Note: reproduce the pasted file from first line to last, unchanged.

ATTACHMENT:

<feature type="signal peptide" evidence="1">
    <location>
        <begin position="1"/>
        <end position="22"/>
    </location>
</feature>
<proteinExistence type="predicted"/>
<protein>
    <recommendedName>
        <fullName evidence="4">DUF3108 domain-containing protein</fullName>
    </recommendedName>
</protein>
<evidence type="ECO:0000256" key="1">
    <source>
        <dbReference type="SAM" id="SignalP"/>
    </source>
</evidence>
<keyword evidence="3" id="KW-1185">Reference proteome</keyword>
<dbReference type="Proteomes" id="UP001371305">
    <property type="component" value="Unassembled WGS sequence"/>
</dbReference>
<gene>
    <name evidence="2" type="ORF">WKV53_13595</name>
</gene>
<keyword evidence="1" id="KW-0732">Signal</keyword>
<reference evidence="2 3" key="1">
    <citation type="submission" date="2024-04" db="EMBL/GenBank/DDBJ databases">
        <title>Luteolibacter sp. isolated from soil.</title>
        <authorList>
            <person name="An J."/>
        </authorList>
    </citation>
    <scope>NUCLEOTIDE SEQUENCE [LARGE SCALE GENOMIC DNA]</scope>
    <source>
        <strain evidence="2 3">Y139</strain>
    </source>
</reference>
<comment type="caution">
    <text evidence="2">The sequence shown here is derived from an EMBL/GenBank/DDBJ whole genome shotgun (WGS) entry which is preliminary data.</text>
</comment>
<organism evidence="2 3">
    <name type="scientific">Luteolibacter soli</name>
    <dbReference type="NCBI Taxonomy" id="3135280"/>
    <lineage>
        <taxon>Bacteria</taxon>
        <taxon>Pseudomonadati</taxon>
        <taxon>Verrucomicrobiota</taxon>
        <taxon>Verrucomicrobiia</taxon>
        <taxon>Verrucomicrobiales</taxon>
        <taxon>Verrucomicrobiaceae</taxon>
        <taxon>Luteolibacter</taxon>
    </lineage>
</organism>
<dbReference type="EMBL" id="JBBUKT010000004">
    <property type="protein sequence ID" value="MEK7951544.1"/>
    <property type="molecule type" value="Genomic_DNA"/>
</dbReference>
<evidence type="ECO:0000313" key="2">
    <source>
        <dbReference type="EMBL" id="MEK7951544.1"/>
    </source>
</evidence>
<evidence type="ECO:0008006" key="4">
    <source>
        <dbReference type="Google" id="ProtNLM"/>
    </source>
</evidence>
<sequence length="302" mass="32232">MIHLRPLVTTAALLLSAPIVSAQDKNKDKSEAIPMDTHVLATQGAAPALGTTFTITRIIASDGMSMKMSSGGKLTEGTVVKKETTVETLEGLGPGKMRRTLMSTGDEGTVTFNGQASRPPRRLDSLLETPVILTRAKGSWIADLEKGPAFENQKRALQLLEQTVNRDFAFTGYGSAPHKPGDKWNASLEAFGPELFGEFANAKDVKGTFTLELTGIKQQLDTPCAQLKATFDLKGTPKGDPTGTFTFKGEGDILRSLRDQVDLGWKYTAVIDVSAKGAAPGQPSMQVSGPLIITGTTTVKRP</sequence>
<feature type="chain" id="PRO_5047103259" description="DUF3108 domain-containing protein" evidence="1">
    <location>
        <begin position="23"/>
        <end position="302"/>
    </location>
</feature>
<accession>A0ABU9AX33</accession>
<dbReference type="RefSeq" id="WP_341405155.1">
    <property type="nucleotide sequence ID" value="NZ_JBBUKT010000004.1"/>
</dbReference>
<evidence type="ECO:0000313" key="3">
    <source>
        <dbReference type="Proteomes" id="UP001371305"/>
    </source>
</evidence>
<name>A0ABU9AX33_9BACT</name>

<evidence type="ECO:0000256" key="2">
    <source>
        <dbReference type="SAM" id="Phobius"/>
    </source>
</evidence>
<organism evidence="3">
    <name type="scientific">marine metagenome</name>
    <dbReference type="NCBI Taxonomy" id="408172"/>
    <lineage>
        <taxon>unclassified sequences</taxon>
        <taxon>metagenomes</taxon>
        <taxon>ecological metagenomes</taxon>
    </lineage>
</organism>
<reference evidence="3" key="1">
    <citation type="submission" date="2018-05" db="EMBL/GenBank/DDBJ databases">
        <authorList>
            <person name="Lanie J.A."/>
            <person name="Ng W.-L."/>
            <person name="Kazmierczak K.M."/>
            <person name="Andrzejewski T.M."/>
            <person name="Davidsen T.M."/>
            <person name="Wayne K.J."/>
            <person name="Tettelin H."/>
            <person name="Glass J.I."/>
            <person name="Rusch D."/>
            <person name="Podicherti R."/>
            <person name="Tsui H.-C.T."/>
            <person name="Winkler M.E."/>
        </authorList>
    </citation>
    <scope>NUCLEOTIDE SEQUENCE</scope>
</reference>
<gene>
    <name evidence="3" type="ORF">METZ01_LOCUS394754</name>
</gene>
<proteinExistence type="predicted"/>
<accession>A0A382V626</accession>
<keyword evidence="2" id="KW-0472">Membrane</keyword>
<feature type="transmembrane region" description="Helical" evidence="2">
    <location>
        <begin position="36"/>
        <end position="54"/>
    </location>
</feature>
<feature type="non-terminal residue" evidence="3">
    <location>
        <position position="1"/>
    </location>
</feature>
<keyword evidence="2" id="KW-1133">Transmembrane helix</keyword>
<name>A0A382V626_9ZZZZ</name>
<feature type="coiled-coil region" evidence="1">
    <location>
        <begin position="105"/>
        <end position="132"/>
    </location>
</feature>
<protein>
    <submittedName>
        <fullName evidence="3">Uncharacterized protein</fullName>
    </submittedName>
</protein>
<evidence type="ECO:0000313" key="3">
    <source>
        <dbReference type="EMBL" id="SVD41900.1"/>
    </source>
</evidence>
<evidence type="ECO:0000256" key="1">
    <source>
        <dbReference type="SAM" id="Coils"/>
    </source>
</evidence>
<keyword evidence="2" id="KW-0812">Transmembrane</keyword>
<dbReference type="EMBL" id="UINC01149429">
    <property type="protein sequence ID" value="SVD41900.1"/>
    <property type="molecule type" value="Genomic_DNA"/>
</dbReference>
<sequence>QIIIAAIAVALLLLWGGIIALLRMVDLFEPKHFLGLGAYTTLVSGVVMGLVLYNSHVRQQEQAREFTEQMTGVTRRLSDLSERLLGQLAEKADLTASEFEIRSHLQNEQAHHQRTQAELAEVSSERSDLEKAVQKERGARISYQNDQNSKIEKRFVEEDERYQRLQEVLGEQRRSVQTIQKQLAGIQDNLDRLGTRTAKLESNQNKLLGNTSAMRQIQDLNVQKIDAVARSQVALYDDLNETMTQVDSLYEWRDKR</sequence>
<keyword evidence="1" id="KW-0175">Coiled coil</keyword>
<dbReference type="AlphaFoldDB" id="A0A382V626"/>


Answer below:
<feature type="signal peptide" evidence="1">
    <location>
        <begin position="1"/>
        <end position="22"/>
    </location>
</feature>
<proteinExistence type="predicted"/>
<protein>
    <recommendedName>
        <fullName evidence="4">DUF3108 domain-containing protein</fullName>
    </recommendedName>
</protein>
<evidence type="ECO:0000256" key="1">
    <source>
        <dbReference type="SAM" id="SignalP"/>
    </source>
</evidence>
<keyword evidence="3" id="KW-1185">Reference proteome</keyword>
<dbReference type="Proteomes" id="UP001371305">
    <property type="component" value="Unassembled WGS sequence"/>
</dbReference>
<gene>
    <name evidence="2" type="ORF">WKV53_13595</name>
</gene>
<keyword evidence="1" id="KW-0732">Signal</keyword>
<reference evidence="2 3" key="1">
    <citation type="submission" date="2024-04" db="EMBL/GenBank/DDBJ databases">
        <title>Luteolibacter sp. isolated from soil.</title>
        <authorList>
            <person name="An J."/>
        </authorList>
    </citation>
    <scope>NUCLEOTIDE SEQUENCE [LARGE SCALE GENOMIC DNA]</scope>
    <source>
        <strain evidence="2 3">Y139</strain>
    </source>
</reference>
<comment type="caution">
    <text evidence="2">The sequence shown here is derived from an EMBL/GenBank/DDBJ whole genome shotgun (WGS) entry which is preliminary data.</text>
</comment>
<organism evidence="2 3">
    <name type="scientific">Luteolibacter soli</name>
    <dbReference type="NCBI Taxonomy" id="3135280"/>
    <lineage>
        <taxon>Bacteria</taxon>
        <taxon>Pseudomonadati</taxon>
        <taxon>Verrucomicrobiota</taxon>
        <taxon>Verrucomicrobiia</taxon>
        <taxon>Verrucomicrobiales</taxon>
        <taxon>Verrucomicrobiaceae</taxon>
        <taxon>Luteolibacter</taxon>
    </lineage>
</organism>
<dbReference type="EMBL" id="JBBUKT010000004">
    <property type="protein sequence ID" value="MEK7951544.1"/>
    <property type="molecule type" value="Genomic_DNA"/>
</dbReference>
<evidence type="ECO:0000313" key="2">
    <source>
        <dbReference type="EMBL" id="MEK7951544.1"/>
    </source>
</evidence>
<evidence type="ECO:0008006" key="4">
    <source>
        <dbReference type="Google" id="ProtNLM"/>
    </source>
</evidence>
<sequence length="302" mass="32232">MIHLRPLVTTAALLLSAPIVSAQDKNKDKSEAIPMDTHVLATQGAAPALGTTFTITRIIASDGMSMKMSSGGKLTEGTVVKKETTVETLEGLGPGKMRRTLMSTGDEGTVTFNGQASRPPRRLDSLLETPVILTRAKGSWIADLEKGPAFENQKRALQLLEQTVNRDFAFTGYGSAPHKPGDKWNASLEAFGPELFGEFANAKDVKGTFTLELTGIKQQLDTPCAQLKATFDLKGTPKGDPTGTFTFKGEGDILRSLRDQVDLGWKYTAVIDVSAKGAAPGQPSMQVSGPLIITGTTTVKRP</sequence>
<feature type="chain" id="PRO_5047103259" description="DUF3108 domain-containing protein" evidence="1">
    <location>
        <begin position="23"/>
        <end position="302"/>
    </location>
</feature>
<accession>A0ABU9AX33</accession>
<dbReference type="RefSeq" id="WP_341405155.1">
    <property type="nucleotide sequence ID" value="NZ_JBBUKT010000004.1"/>
</dbReference>
<evidence type="ECO:0000313" key="3">
    <source>
        <dbReference type="Proteomes" id="UP001371305"/>
    </source>
</evidence>
<name>A0ABU9AX33_9BACT</name>

<evidence type="ECO:0000256" key="2">
    <source>
        <dbReference type="SAM" id="Phobius"/>
    </source>
</evidence>
<organism evidence="3">
    <name type="scientific">marine metagenome</name>
    <dbReference type="NCBI Taxonomy" id="408172"/>
    <lineage>
        <taxon>unclassified sequences</taxon>
        <taxon>metagenomes</taxon>
        <taxon>ecological metagenomes</taxon>
    </lineage>
</organism>
<reference evidence="3" key="1">
    <citation type="submission" date="2018-05" db="EMBL/GenBank/DDBJ databases">
        <authorList>
            <person name="Lanie J.A."/>
            <person name="Ng W.-L."/>
            <person name="Kazmierczak K.M."/>
            <person name="Andrzejewski T.M."/>
            <person name="Davidsen T.M."/>
            <person name="Wayne K.J."/>
            <person name="Tettelin H."/>
            <person name="Glass J.I."/>
            <person name="Rusch D."/>
            <person name="Podicherti R."/>
            <person name="Tsui H.-C.T."/>
            <person name="Winkler M.E."/>
        </authorList>
    </citation>
    <scope>NUCLEOTIDE SEQUENCE</scope>
</reference>
<gene>
    <name evidence="3" type="ORF">METZ01_LOCUS394754</name>
</gene>
<proteinExistence type="predicted"/>
<accession>A0A382V626</accession>
<keyword evidence="2" id="KW-0472">Membrane</keyword>
<feature type="transmembrane region" description="Helical" evidence="2">
    <location>
        <begin position="36"/>
        <end position="54"/>
    </location>
</feature>
<feature type="non-terminal residue" evidence="3">
    <location>
        <position position="1"/>
    </location>
</feature>
<keyword evidence="2" id="KW-1133">Transmembrane helix</keyword>
<name>A0A382V626_9ZZZZ</name>
<feature type="coiled-coil region" evidence="1">
    <location>
        <begin position="105"/>
        <end position="132"/>
    </location>
</feature>
<protein>
    <submittedName>
        <fullName evidence="3">Uncharacterized protein</fullName>
    </submittedName>
</protein>
<evidence type="ECO:0000313" key="3">
    <source>
        <dbReference type="EMBL" id="SVD41900.1"/>
    </source>
</evidence>
<evidence type="ECO:0000256" key="1">
    <source>
        <dbReference type="SAM" id="Coils"/>
    </source>
</evidence>
<keyword evidence="2" id="KW-0812">Transmembrane</keyword>
<dbReference type="EMBL" id="UINC01149429">
    <property type="protein sequence ID" value="SVD41900.1"/>
    <property type="molecule type" value="Genomic_DNA"/>
</dbReference>
<sequence>QIIIAAIAVALLLLWGGIIALLRMVDLFEPKHFLGLGAYTTLVSGVVMGLVLYNSHVRQQEQAREFTEQMTGVTRRLSDLSERLLGQLAEKADLTASEFEIRSHLQNEQAHHQRTQAELAEVSSERSDLEKAVQKERGARISYQNDQNSKIEKRFVEEDERYQRLQEVLGEQRRSVQTIQKQLAGIQDNLDRLGTRTAKLESNQNKLLGNTSAMRQIQDLNVQKIDAVARSQVALYDDLNETMTQVDSLYEWRDKR</sequence>
<keyword evidence="1" id="KW-0175">Coiled coil</keyword>
<dbReference type="AlphaFoldDB" id="A0A382V626"/>